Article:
A few weeks ago, Mozilla announced a new version of Firefox, a browser well-known to anyone who secretly installed it on their grandparents’ PC in the early 2000s so that they wouldn’t have to use the abominable Internet Explorer 6.
Firefox, with its open-source structure and enormous library of extensions, eventually overtook IE6 as the preferred browser for anyone who considered themselves halfway web-savvy. You could block ads! You could create your own user scripts with Greasemonkey! You could install a number of very ugly skins! In middle school, I figured out how to load Firefox onto a USB stick and run it on the library computer, bypassing the filters installed for IE.
Then Chrome arrived and took over the market very quickly, aided by promo on the Google home page, which saw millions of users a day. Firefox, never terrible, but certainly a little scrappier, eventually turned into a runner-up.
Chrome, however, is not without its faults. For years, users have complained about it hogging memory and processing power. It’s also a web browser owned and operated by one of the most expansive data-harvesting operations in the history of human knowledge, which is surprisingly easy to forget, if we’re being totally honest.
For a while now, a couple of years maybe, a seed has been growing in the back of my mind, wondering whether or not I should get off of Google Chrome. Maybe I should switch to Safari, which is based on the WebKit engine, same as Chrome. Maybe I should try Edge, Microsoft’s new browser who’s marketing gimmick was “We totally admit IE6 sucked butt for a very long time.” Or maybe I should see what Firefox is up to.
Last month, when Mozilla released Firefox version 57 — Firefox Quantum — it touted the browser as the best Firefox ever, a significant overhaul both aesthetically and beneath the hood. It’s supposedly a lot faster than Chrome (we’re talking whole milliseconds here). It’s got tracking protections built right in. It renders things differently? I guess all of those things are nice, and it certainly feels zippier — though confirmation bias is playing a very heavy role in this analysis.
There are still plenty of old habits to relearn, though. Keyboard shortcuts are different, interfaces like those for bookmarks and downloads work a bit differently, and there are fewer analogous extensions. The Quantum update is incompatible with most extensions in Mozilla’s directory, but the important ones for things like whitelisting cookies and blocking ads are there (I have been asked by my employer to tell you that blocking ads is wrong, and you shouldn’t do it). Embedded tweets don’t render on pages, and I’m pretty sure that’s because I have strict tracking prevention enabled, but I’m not entirely sure, and quite frankly, anything that makes it slightly more difficult to read tweets doesn’t really bother me.
But the real reason I’m enjoying my switch to Firefox so far is more existential. As the largest companies grow and grow, and shift their business model from stand-alone products to persistent services, switching your preferred browser remains one of the primary important tech choices that consumers can still make. These companies want to make it difficult for you to leave their ecosystem, but with limited exception, they don’t mandate the specific browser that services are accessed from (the most famous exceptions to this are Apple keynotes, which result in the biannual Launching of Safari across the globe).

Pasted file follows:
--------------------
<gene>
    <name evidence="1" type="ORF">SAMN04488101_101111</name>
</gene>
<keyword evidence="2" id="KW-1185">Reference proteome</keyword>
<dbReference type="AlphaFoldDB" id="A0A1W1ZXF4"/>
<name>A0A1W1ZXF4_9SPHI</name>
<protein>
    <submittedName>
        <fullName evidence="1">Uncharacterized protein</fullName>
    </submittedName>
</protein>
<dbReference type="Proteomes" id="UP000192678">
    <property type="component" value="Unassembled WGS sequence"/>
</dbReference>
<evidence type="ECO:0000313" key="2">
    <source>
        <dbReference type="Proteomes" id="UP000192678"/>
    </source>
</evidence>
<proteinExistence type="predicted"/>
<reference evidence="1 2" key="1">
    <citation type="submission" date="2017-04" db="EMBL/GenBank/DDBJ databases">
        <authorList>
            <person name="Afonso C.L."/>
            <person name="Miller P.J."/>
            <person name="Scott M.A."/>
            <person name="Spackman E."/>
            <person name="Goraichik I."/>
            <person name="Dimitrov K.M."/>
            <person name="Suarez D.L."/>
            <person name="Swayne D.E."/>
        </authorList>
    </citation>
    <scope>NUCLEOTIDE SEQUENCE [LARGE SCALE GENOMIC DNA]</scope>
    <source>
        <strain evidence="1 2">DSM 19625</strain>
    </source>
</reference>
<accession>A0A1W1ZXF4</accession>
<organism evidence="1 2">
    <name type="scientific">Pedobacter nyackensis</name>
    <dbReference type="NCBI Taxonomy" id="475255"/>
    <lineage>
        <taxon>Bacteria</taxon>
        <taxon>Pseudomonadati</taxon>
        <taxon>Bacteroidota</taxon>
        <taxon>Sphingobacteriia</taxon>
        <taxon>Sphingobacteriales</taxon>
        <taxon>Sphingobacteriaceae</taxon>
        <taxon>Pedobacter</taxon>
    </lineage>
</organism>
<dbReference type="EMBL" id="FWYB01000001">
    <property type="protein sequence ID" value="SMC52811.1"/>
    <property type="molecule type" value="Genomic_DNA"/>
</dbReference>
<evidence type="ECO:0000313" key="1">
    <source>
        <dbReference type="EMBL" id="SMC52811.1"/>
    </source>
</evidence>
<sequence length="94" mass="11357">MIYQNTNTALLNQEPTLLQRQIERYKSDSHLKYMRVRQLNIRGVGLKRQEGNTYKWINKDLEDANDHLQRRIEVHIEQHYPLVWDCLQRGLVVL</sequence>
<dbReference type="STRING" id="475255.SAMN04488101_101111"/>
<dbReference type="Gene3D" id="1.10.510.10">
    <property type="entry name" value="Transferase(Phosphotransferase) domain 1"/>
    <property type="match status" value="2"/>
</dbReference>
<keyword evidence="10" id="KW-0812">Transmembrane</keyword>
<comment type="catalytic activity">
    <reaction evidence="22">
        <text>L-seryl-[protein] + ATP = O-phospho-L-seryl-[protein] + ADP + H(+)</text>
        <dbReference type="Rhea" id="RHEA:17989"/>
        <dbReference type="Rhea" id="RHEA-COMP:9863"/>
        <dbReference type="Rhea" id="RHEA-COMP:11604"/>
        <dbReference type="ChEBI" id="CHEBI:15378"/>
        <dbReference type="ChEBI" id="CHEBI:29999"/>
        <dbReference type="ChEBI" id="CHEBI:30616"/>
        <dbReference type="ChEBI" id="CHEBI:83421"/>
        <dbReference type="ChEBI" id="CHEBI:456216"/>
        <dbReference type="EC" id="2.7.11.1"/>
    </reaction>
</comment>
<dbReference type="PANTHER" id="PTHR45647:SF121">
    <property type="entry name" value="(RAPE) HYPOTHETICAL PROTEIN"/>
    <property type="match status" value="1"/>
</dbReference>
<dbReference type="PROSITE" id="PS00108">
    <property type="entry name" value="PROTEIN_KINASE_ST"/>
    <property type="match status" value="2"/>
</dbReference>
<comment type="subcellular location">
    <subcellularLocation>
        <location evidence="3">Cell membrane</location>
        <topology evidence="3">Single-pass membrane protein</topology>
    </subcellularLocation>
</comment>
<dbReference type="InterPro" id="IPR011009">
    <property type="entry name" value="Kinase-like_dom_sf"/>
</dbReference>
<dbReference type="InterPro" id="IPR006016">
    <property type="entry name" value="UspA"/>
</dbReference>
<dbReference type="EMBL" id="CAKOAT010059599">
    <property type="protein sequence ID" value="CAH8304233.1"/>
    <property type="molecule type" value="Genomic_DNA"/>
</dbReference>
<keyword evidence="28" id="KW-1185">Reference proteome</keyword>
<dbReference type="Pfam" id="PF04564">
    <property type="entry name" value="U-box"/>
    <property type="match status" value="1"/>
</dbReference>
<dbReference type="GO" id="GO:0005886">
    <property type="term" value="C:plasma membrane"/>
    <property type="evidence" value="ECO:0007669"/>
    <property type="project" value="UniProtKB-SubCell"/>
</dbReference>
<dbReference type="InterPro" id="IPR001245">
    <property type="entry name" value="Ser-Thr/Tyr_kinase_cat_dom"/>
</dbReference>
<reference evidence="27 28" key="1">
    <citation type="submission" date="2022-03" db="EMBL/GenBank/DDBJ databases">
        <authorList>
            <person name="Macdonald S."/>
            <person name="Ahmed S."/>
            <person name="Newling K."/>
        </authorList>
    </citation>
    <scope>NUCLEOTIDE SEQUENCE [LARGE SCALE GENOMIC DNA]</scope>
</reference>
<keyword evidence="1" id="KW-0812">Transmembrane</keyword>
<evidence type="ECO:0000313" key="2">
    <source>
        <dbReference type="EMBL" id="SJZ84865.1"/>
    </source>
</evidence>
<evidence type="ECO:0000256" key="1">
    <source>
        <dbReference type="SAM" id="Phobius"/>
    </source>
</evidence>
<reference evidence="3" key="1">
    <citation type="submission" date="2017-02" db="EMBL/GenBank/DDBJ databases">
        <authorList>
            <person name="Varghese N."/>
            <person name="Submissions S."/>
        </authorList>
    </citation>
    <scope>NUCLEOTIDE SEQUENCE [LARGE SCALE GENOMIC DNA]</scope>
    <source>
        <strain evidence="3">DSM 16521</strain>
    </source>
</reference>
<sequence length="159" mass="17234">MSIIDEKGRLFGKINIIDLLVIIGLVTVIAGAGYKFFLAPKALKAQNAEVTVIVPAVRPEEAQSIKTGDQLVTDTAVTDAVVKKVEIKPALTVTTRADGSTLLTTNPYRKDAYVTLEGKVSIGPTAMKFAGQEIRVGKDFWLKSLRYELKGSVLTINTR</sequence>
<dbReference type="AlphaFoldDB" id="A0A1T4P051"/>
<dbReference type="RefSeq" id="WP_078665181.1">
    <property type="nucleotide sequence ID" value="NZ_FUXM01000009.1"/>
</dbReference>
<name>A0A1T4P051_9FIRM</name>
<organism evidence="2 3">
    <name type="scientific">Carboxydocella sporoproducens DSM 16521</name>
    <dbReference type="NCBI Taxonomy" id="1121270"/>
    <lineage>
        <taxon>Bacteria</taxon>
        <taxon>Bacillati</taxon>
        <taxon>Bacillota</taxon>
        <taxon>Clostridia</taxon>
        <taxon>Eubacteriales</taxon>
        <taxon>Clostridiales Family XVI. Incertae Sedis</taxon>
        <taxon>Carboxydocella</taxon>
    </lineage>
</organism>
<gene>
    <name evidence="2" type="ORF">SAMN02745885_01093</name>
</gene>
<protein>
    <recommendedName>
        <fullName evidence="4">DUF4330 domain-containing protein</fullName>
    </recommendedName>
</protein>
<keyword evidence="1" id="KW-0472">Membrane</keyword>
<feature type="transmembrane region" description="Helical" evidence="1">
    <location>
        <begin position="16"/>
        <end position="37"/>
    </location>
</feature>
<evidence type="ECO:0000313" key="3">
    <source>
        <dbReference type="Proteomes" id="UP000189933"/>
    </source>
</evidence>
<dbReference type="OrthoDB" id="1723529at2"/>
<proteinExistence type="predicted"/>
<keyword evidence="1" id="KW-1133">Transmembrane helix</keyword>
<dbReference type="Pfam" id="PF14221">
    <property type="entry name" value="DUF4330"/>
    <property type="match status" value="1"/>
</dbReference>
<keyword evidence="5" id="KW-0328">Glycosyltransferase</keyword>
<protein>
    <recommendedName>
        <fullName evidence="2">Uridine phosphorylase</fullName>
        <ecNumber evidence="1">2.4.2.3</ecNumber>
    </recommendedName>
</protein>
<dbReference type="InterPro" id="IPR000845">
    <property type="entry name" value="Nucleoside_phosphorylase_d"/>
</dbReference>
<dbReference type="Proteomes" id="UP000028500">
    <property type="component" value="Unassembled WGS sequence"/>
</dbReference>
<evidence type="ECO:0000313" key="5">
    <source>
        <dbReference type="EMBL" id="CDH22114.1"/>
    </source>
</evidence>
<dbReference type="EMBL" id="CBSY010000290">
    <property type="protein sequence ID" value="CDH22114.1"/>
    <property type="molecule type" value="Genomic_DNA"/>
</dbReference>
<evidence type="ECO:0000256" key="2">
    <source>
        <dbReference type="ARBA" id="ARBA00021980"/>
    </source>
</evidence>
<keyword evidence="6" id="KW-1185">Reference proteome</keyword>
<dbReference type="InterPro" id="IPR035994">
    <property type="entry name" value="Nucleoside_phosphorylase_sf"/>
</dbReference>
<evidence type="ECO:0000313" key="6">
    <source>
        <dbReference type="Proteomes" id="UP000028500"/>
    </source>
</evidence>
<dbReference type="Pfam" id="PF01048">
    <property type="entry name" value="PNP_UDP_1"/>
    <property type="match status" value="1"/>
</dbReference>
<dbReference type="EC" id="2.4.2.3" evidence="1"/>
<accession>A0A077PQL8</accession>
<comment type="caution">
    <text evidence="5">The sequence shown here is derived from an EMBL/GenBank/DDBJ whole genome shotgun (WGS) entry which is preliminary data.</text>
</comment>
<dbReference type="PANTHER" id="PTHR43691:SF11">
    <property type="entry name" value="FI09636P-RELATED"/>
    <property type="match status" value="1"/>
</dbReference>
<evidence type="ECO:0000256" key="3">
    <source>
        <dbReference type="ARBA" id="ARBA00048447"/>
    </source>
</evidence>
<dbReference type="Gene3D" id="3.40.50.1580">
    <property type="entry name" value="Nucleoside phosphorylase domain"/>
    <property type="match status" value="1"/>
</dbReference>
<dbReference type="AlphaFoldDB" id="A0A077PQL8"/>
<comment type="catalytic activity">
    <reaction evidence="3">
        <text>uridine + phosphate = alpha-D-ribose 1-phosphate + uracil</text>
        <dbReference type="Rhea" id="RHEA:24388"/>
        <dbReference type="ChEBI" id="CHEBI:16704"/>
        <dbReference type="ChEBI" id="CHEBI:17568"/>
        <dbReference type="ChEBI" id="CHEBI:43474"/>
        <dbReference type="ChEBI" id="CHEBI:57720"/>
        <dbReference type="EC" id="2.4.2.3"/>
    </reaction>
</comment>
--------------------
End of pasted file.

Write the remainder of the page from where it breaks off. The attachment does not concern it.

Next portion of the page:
Switching your mobile operating system requires porting over contacts and data, making sure your app is available on a competing platform or some analog is. Leaving iOS requires getting Apple to relinquish its iMessage stranglehold on your phone number. Switching requires relearning buttons and interfaces and iconography. Shifting desktop operating systems requires relearning keyboard shortcuts, and plenty of software available for Mac isn’t available on Windows (and vice versa). Hell, the three buttons to close, minimize, and resize a window aren’t even in the same place. For tinkerers who really want to dig around in the system, get ready to learn two different file-organization systems. Because almost everything is a proprietary service now, your only option for accessing said service might be a first-party app.
Switching browsers is one of increasingly rare transitions that users can still decide on for themselves. Most browsers can import data like bookmarks and history from other browsers, making setup a breeze. Spend another five or ten minutes finding the right extensions, and you can create a reasonable imitation of your old web-surfing environment. Quite frankly, it’s fun to learn (or relearn) new software every few years, even at the slight expense of personal efficiency. By this point, you are probably locked into your desktop and mobile operating systems, but switching your browser — probably your most used app — can still provide the thrill of something new. Sure, it’s just a browser, but there’s a sense of discovery all the same. In a software industry that seems increasingly mundane and stagnant, that feeling is no small thing.